However, if you plan to plug your guitar straight into the audio interface, make sure that your interface has instrument level or “hi-Z” inputs.
You shouldn’t forget that line-level inputs are ideal for headphone amps, outboard processors and studio monitors.
People tend to disregard the importance of digital I/O when they’re starting out.
But, they can prove to be useful later-on.
For example, few high-end one or two-channel microphone preamps are equipped with digital outputs.
This enables users to connect those preamps with their audio interfaces without removing line-level inputs.
Audio Interface Computer Connectivity Options
However, there are a few audio interface connection types that are still considered as standard.
Some of these are FireWire, USB, Thunderbolt, and PCIe.
Most computers (both PCs and Macs) have to cater to USB ports with version 2 or 3.
FireWire (400 or 800) is still more common in Mac.
The average speed of both these packages is 480 Mbps. Under ideal conditions, you can record up to 64 tracks through this speed.
Yet there are simple interfaces that still support USB 1.1. This can be quite slow, but you can record one or two channels.
Technical Specifications in Audio Interfaces
How to read them?
Bit depth and sample rates are important specifications for any audio interface.
Bit depth has a significant impact on sound when you’re processing audio.
This means that CD-standard 16-bit audio has a total range of up to 96dB.
Problems arise when the digital noise floor is high, and the remaining range is small.
When working at 16-bits, the quieter section of your audio will have sudden noise.
Professionals recommend working with 24-bit at a dynamic range of 144dB.
On the other hand, the choice of sampling rates can vary according to what you intend to do with your audio.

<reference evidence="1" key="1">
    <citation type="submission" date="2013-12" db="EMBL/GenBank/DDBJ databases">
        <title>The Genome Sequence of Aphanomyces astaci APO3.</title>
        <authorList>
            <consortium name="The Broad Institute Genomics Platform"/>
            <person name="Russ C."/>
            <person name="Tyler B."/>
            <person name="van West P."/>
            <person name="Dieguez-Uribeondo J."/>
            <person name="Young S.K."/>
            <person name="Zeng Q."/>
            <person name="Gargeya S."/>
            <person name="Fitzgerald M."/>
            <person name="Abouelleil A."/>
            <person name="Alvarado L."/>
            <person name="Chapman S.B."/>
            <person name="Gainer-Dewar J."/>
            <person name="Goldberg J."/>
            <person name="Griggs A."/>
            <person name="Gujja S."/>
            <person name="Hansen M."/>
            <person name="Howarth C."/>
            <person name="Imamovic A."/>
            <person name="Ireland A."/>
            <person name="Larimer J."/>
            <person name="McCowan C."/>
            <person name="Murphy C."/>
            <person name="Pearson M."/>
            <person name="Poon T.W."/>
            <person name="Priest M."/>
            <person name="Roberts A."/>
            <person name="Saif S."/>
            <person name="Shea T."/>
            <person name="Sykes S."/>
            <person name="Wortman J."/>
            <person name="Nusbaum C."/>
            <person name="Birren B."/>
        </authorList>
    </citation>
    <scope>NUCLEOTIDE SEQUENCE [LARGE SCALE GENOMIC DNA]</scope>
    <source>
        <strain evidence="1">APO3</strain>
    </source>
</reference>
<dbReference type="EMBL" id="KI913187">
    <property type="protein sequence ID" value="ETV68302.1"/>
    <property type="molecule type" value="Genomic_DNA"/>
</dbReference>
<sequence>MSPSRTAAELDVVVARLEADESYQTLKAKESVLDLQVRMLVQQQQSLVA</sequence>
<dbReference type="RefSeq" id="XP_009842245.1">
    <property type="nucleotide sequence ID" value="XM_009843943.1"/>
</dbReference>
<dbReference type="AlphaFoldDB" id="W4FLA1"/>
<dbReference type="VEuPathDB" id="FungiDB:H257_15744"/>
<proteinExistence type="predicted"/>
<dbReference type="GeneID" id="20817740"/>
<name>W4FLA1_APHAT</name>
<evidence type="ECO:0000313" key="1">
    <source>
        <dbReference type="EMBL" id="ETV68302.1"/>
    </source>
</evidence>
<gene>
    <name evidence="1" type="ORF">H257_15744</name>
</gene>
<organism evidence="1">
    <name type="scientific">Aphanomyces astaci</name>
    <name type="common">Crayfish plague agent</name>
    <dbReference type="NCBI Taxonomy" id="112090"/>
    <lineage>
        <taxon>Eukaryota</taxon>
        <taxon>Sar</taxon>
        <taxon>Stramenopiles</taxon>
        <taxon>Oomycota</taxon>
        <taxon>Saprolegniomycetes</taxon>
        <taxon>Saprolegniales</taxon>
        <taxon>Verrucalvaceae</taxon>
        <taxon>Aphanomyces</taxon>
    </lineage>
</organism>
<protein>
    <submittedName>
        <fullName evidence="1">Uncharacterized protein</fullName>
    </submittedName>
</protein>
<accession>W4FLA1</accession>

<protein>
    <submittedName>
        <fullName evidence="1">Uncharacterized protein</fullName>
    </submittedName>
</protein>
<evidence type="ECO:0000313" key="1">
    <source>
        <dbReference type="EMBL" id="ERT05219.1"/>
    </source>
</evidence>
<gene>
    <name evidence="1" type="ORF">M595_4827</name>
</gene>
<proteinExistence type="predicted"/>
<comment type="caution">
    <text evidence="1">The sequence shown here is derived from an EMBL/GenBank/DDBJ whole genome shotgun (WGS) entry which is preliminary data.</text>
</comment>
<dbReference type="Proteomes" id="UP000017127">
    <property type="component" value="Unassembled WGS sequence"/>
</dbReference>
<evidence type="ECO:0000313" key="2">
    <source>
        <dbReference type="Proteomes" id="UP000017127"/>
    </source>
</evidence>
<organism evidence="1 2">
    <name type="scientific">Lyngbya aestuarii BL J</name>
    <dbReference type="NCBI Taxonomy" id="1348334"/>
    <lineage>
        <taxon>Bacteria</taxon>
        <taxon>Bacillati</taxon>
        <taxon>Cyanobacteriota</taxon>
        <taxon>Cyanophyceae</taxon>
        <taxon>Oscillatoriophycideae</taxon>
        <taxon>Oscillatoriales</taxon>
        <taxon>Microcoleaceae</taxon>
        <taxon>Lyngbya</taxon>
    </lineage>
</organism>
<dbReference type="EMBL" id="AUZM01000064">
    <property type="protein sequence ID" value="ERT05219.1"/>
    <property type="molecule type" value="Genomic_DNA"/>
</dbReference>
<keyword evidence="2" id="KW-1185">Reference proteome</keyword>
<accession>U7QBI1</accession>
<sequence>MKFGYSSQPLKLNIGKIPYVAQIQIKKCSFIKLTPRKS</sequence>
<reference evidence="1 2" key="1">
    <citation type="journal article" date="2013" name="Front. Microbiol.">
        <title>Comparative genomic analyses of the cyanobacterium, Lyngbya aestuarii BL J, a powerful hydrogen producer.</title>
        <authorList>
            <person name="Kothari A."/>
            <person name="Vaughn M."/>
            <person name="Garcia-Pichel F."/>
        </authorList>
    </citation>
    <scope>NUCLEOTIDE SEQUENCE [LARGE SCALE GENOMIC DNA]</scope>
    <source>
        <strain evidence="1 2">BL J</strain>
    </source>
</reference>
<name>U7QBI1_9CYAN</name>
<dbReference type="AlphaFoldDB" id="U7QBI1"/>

If someone is planning to release demos on CD or wants to post MP3s, it’s ideal to work at or mix down to 16-bit/44.1 kHz.
For professionals who wish to release jazz in high-resolution, it would be disastrous to work at less than 24-bit/96 kHz.
Sampling rates as high as192 kHz are useful for sound design.
You can try the old trick of recording a dog snarl at 192 kHz and mixing it with a session of 96 kHz (without losing any resolution).
This will result in giving you the traditional monstrous growl you have heard in most sci-fi movies.
Additional Considerations for Audio Interface
Eager professionals should remember some other considerations as well.
There are still a few audio interfaces that are only compatible with either PC or Mac.
Before buying one for yourself, see if the audio interface will work in sync with your machine or not.
Many interfaces include handy features like embedded software control and DSP for mixing.
Software mixing allows professionals to do special tricks with their interfaces.
They can do everything from adding reverbs, setting up headphones mixes or delaying headphone mixes.
You can also do talkback communication with artists in the studio.
Moreover, you can do all this on an onboard DSP without increasing latency, affecting DW software or draining your CPU power.